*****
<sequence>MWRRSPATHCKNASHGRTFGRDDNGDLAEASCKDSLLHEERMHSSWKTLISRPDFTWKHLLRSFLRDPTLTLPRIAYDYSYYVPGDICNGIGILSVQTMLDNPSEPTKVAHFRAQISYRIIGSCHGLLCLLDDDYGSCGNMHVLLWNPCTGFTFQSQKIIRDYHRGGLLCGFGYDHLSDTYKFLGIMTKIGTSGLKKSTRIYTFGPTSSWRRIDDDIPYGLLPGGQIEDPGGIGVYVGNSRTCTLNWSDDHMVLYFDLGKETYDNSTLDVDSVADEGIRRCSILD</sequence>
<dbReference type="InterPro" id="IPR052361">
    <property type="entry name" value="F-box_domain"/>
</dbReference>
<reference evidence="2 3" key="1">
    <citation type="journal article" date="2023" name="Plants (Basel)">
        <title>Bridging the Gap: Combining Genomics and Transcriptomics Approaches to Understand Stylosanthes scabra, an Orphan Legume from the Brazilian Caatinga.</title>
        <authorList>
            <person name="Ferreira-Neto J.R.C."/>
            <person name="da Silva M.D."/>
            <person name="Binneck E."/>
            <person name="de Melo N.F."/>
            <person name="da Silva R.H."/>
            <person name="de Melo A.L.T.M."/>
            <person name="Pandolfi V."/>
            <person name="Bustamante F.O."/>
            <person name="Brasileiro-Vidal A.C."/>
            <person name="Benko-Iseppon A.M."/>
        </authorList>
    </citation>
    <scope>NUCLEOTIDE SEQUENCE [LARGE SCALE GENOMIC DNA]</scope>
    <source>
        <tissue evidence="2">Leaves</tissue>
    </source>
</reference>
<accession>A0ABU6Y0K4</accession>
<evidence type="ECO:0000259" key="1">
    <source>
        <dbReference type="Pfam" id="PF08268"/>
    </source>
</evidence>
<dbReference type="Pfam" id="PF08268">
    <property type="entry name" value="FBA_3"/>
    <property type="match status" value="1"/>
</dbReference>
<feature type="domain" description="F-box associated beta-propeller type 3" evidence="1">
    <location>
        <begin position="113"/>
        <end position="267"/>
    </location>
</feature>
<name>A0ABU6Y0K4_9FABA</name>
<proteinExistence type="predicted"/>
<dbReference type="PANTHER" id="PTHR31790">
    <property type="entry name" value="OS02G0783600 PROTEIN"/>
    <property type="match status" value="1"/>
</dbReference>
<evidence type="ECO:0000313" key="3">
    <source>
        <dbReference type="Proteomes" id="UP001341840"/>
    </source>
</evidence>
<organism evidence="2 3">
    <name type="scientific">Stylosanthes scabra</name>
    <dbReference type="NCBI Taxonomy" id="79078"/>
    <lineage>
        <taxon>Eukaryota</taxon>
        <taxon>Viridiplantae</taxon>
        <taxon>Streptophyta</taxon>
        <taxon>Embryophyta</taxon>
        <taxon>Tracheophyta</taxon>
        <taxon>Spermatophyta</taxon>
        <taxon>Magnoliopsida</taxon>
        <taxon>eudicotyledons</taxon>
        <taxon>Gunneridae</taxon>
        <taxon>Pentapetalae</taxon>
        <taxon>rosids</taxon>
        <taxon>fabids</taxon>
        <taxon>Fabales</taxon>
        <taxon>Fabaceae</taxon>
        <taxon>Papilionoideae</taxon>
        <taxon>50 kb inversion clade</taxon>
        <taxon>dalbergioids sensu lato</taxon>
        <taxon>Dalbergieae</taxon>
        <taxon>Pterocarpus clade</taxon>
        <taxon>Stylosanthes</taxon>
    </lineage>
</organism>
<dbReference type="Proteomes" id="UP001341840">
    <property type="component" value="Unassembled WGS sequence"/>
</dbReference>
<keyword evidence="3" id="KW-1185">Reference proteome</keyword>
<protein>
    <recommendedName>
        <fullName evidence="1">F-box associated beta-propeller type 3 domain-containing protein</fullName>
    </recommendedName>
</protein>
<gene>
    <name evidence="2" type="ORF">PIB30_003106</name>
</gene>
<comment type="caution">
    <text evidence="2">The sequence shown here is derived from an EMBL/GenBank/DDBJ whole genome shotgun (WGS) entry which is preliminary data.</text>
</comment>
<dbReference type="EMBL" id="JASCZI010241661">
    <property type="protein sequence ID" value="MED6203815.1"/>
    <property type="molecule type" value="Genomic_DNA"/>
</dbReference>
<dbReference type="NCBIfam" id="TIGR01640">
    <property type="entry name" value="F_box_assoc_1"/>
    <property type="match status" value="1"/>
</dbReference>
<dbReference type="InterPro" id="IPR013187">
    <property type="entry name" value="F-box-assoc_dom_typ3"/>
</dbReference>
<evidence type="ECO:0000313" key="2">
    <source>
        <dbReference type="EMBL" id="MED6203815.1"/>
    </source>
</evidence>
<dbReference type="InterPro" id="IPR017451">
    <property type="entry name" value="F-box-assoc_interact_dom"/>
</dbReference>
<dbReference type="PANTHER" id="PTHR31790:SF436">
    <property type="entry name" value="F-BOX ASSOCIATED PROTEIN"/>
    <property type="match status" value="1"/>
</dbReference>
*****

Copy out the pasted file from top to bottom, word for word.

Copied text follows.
<sequence>MWRRSPATHCKNASHGRTFGRDDNGDLAEASCKDSLLHEERMHSSWKTLISRPDFTWKHLLRSFLRDPTLTLPRIAYDYSYYVPGDICNGIGILSVQTMLDNPSEPTKVAHFRAQISYRIIGSCHGLLCLLDDDYGSCGNMHVLLWNPCTGFTFQSQKIIRDYHRGGLLCGFGYDHLSDTYKFLGIMTKIGTSGLKKSTRIYTFGPTSSWRRIDDDIPYGLLPGGQIEDPGGIGVYVGNSRTCTLNWSDDHMVLYFDLGKETYDNSTLDVDSVADEGIRRCSILD</sequence>
<dbReference type="InterPro" id="IPR052361">
    <property type="entry name" value="F-box_domain"/>
</dbReference>
<reference evidence="2 3" key="1">
    <citation type="journal article" date="2023" name="Plants (Basel)">
        <title>Bridging the Gap: Combining Genomics and Transcriptomics Approaches to Understand Stylosanthes scabra, an Orphan Legume from the Brazilian Caatinga.</title>
        <authorList>
            <person name="Ferreira-Neto J.R.C."/>
            <person name="da Silva M.D."/>
            <person name="Binneck E."/>
            <person name="de Melo N.F."/>
            <person name="da Silva R.H."/>
            <person name="de Melo A.L.T.M."/>
            <person name="Pandolfi V."/>
            <person name="Bustamante F.O."/>
            <person name="Brasileiro-Vidal A.C."/>
            <person name="Benko-Iseppon A.M."/>
        </authorList>
    </citation>
    <scope>NUCLEOTIDE SEQUENCE [LARGE SCALE GENOMIC DNA]</scope>
    <source>
        <tissue evidence="2">Leaves</tissue>
    </source>
</reference>
<accession>A0ABU6Y0K4</accession>
<evidence type="ECO:0000259" key="1">
    <source>
        <dbReference type="Pfam" id="PF08268"/>
    </source>
</evidence>
<dbReference type="Pfam" id="PF08268">
    <property type="entry name" value="FBA_3"/>
    <property type="match status" value="1"/>
</dbReference>
<feature type="domain" description="F-box associated beta-propeller type 3" evidence="1">
    <location>
        <begin position="113"/>
        <end position="267"/>
    </location>
</feature>
<name>A0ABU6Y0K4_9FABA</name>
<proteinExistence type="predicted"/>
<dbReference type="PANTHER" id="PTHR31790">
    <property type="entry name" value="OS02G0783600 PROTEIN"/>
    <property type="match status" value="1"/>
</dbReference>
<evidence type="ECO:0000313" key="3">
    <source>
        <dbReference type="Proteomes" id="UP001341840"/>
    </source>
</evidence>
<organism evidence="2 3">
    <name type="scientific">Stylosanthes scabra</name>
    <dbReference type="NCBI Taxonomy" id="79078"/>
    <lineage>
        <taxon>Eukaryota</taxon>
        <taxon>Viridiplantae</taxon>
        <taxon>Streptophyta</taxon>
        <taxon>Embryophyta</taxon>
        <taxon>Tracheophyta</taxon>
        <taxon>Spermatophyta</taxon>
        <taxon>Magnoliopsida</taxon>
        <taxon>eudicotyledons</taxon>
        <taxon>Gunneridae</taxon>
        <taxon>Pentapetalae</taxon>
        <taxon>rosids</taxon>
        <taxon>fabids</taxon>
        <taxon>Fabales</taxon>
        <taxon>Fabaceae</taxon>
        <taxon>Papilionoideae</taxon>
        <taxon>50 kb inversion clade</taxon>
        <taxon>dalbergioids sensu lato</taxon>
        <taxon>Dalbergieae</taxon>
        <taxon>Pterocarpus clade</taxon>
        <taxon>Stylosanthes</taxon>
    </lineage>
</organism>
<dbReference type="Proteomes" id="UP001341840">
    <property type="component" value="Unassembled WGS sequence"/>
</dbReference>
<keyword evidence="3" id="KW-1185">Reference proteome</keyword>
<protein>
    <recommendedName>
        <fullName evidence="1">F-box associated beta-propeller type 3 domain-containing protein</fullName>
    </recommendedName>
</protein>
<gene>
    <name evidence="2" type="ORF">PIB30_003106</name>
</gene>
<comment type="caution">
    <text evidence="2">The sequence shown here is derived from an EMBL/GenBank/DDBJ whole genome shotgun (WGS) entry which is preliminary data.</text>
</comment>
<dbReference type="EMBL" id="JASCZI010241661">
    <property type="protein sequence ID" value="MED6203815.1"/>
    <property type="molecule type" value="Genomic_DNA"/>
</dbReference>
<dbReference type="NCBIfam" id="TIGR01640">
    <property type="entry name" value="F_box_assoc_1"/>
    <property type="match status" value="1"/>
</dbReference>
<dbReference type="InterPro" id="IPR013187">
    <property type="entry name" value="F-box-assoc_dom_typ3"/>
</dbReference>
<evidence type="ECO:0000313" key="2">
    <source>
        <dbReference type="EMBL" id="MED6203815.1"/>
    </source>
</evidence>
<dbReference type="InterPro" id="IPR017451">
    <property type="entry name" value="F-box-assoc_interact_dom"/>
</dbReference>
<dbReference type="PANTHER" id="PTHR31790:SF436">
    <property type="entry name" value="F-BOX ASSOCIATED PROTEIN"/>
    <property type="match status" value="1"/>
</dbReference>